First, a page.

The Old Must Go for the New to Come

In January 2010, I crammed 25 years of my life into two little 50 lbs bags and headed out on a China-bound plane to educate the young and inquisitive minds of Dalian on all things American. But why? Why leave a coveted associate producer position at CBS (and six years of journalism training to boot) and head off to a lowly English teaching position in China? Why? Because, frankly, I've learned getting what you think you want out of life isn't always what it's cracked up to be. What follows are the tales of my trials and triumphs (like overcoming my fear of the dreaded squatty potty) and the lessons I've learned along the way...

Wednesday, August 11, 2010

The Rules of Attraction

So, since beginning this blog several months ago, I’ve adhered to a general policy of not mentioning any of my coworkers in my posts. However, recently, I discovered to my quasi-amusement that a fellow teacher thought it fitting to mention me—actually, more specifically, my cleavage—in a recent posting on his blogsite, so I feel it is only equally fitting that I make brief mention of him.

In his post, my coworker recounted an evening a few months back when he first began working for Jayland. At the time, he was new, totally unfamiliar with the area, and for whatever reason, offered little assistance from the staff in terms of practicalities like where to go to get a decent meal in Kaifaqu. Early on, I had developed somewhat of a soft spot for this particular coworker because he reminded me a little of my younger brother (they are almost exactly the same age and have similar fashion sense) and he’s also the only other brown person on the staff (he’s Mexican.) So one evening, being the friendly four-month veteran that I was, I offered to take him out for dinner. Now, I don’t have the slightest recollection of what I was wearing that evening (though, apparently, he did), but I know it was certainly no plunging neckline. At the same time, I am fully aware that I’m not exactly small on top and my preference for v-necks coupled with my frequent tendency to cross my arms when I walk and talk can certainly create the perfect conditions for cleavage. But why this astute, young ex-pat would chose to spend an entire post analyzing this slight wardrobe malfunction when living in a country that offers a myriad of other novelties and absurdities on which to muse is beyond me. Perhaps, it’s just a testament to the psyche of the prototypical American post-grad male who—however, intelligent, enlightened, and informed—is still most preoccupied with female anatomy.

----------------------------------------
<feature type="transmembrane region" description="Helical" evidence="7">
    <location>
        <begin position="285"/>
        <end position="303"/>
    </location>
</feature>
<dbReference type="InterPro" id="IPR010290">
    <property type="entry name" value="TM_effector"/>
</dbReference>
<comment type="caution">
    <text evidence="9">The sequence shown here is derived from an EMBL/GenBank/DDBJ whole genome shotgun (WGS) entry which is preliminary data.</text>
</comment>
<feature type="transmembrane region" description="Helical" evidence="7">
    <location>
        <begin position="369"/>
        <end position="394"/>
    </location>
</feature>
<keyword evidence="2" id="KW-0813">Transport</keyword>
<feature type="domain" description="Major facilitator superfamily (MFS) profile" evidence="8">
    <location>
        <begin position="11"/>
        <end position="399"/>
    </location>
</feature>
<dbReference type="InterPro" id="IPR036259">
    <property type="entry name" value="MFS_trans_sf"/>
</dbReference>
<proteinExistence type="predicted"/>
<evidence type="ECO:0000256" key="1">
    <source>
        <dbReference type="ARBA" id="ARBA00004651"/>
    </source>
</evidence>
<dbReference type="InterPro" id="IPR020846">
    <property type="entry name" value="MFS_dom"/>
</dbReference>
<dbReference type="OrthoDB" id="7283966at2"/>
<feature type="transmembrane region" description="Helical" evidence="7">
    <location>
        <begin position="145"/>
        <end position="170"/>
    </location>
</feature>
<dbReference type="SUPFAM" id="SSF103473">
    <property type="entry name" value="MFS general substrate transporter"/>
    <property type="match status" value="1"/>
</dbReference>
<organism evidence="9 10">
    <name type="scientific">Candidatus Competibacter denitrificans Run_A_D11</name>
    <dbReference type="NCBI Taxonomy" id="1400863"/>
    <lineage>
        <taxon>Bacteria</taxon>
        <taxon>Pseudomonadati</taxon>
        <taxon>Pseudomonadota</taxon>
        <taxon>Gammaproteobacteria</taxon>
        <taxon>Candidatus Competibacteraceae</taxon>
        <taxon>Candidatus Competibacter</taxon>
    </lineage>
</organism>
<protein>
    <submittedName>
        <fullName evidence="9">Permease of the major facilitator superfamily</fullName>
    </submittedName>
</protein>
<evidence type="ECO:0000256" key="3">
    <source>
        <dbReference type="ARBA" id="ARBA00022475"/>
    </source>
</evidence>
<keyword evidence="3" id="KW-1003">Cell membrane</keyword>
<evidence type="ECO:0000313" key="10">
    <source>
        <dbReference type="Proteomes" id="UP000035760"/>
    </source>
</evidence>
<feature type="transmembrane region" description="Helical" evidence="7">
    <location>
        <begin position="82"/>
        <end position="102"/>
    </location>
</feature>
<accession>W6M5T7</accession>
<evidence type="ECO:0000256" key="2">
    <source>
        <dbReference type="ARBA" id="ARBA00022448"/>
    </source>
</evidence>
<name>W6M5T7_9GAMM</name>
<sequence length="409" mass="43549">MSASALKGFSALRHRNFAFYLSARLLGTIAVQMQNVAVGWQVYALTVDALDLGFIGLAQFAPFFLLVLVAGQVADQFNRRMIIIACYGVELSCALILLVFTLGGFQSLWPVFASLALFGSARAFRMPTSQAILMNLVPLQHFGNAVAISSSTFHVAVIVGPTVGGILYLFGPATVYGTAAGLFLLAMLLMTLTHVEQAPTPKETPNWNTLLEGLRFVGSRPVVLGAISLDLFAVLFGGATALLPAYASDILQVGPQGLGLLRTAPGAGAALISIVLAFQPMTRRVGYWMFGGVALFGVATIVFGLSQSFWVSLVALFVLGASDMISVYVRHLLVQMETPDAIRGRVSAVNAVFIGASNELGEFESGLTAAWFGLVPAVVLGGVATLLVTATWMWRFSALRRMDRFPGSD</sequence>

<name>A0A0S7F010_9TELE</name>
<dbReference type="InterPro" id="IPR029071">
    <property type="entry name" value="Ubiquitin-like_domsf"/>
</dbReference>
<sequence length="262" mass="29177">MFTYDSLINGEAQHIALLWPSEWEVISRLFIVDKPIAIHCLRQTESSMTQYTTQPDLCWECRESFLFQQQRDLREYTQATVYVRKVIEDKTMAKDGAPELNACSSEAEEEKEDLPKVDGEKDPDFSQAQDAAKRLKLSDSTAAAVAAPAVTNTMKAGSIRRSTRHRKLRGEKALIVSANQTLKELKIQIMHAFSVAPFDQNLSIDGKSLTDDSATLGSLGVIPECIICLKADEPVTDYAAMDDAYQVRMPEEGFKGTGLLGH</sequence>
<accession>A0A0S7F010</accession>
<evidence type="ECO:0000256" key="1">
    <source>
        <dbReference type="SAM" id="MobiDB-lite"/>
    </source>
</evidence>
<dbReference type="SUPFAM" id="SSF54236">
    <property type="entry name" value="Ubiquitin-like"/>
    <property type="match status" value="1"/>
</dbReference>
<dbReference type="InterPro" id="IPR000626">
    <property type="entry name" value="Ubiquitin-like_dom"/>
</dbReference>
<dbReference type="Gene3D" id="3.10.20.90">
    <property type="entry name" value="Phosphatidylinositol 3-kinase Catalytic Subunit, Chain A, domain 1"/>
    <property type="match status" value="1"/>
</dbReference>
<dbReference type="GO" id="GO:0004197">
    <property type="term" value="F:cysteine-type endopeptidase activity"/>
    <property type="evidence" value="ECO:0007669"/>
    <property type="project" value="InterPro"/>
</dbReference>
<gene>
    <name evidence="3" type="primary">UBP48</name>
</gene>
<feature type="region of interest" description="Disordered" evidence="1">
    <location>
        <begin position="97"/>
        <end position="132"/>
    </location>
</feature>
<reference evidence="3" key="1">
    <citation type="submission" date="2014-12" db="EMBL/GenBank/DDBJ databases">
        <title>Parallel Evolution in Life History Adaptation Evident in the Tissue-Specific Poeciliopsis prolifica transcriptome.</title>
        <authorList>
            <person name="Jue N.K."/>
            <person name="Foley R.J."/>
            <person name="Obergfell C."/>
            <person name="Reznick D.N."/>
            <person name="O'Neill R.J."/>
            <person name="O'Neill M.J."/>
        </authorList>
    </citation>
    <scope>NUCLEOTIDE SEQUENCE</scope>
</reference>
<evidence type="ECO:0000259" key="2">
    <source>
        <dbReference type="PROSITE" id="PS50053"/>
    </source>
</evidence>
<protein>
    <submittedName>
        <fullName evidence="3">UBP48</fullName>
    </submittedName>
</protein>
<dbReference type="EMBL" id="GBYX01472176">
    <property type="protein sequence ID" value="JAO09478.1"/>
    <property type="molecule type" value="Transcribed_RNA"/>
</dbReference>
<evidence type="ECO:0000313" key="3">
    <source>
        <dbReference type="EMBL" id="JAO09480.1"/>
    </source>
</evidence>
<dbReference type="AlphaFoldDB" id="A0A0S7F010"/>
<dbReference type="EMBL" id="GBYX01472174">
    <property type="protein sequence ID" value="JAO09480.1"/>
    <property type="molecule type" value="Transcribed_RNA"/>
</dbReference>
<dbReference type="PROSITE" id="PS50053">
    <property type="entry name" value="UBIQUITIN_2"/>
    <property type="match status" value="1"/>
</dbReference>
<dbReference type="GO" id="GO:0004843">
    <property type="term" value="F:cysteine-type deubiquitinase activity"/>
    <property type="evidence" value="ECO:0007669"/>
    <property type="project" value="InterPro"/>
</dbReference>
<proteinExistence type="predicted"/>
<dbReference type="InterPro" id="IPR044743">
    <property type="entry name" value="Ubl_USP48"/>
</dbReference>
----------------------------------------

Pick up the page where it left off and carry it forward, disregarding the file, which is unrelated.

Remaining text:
This is not to say his post wasn’t a good read because it actually was. My co-worker happens to be an excellent writer and he broached the subject in good taste (that is, if it’s considered good taste to broach the subject at all.) Overall, the post was more about the rules of male-female interactions than anything else…it just so happened to be based on his interaction with me…and my cleavage. Nevertheless, it actually got me thinking more about the rules of male-female interactions in China, and the whole Chinese notion of attraction…an area which has not ceased to perplex me in all six months of my stay here.